When the exams fail

July 16, 1999

In "How to help students who fail exams" (Teaching, THES, July 9) one important factor was overlooked - failures due to faults with examinations.

Although examiners are usually subject experts, few have received formal training in examining. Consequently, many examinations contain errors in construction, content, selection of testing methods, establishing the pass mark and combining marks from different examination components. Marks are often taken at face value and defended robustly in examiners' meetings, with no account taken of measurable error of attempts being made to establish confidence intervals. When considering borderline candidates, marginal "passes" are usually ignored and the lower limit of the borderline is set arbitrarily rather than in consideration of the psychometric characteristics of the exam. Furthermore, examiners often subsequently rely on viva voce examinations (one of the least reliable of all examination methods) to make overriding decisions.

As an indication of the magnitude of the problem of inaccuracy in high-stakes examinations, the 95 per cent confidence interval for a typical university final examination is likely to be in the region of at least 6 per cent. In other words, the examination is not able to discriminate with appropriate accuracy between members of groups of candidates whose marks fall within 6 per cent of any cutting point. There could be a substantial number of students who undeservedly pass, and others who undeservedly fail, examinations where there is no rigorous scrutiny of examination marks within these "zones of uncertainty". But to make properly informed decisions about such borderline students, it is first necessary to calculate the measurement errors in the examination. Few universities and colleges do this - yet many are protected by regulations that prohibit appeals against academic decisions, even though those decisions might be statistically very suspect. If statistics students handled data in the same way, they would deservedly fail.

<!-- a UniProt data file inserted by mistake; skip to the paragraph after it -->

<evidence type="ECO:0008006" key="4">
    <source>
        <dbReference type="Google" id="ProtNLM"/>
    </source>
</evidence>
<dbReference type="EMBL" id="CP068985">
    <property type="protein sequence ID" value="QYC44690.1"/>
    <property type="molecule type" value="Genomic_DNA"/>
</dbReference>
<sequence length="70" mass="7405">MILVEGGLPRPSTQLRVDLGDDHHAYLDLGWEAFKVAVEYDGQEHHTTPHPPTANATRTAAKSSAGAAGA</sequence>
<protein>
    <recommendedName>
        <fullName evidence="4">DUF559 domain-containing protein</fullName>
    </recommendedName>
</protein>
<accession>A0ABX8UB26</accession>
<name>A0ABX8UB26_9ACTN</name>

We must apply proper quality assurance measures to examinations. Until we do, neither tutors nor students will know whether candidates with marks close to any cutting point were placed in their pass/fail or honours category, rather than an adjacent one, as a true reflection of their performance or through some inaccuracy in the examination system.

Gareth Holsgrove, Cambridge Medical Education, Consultants

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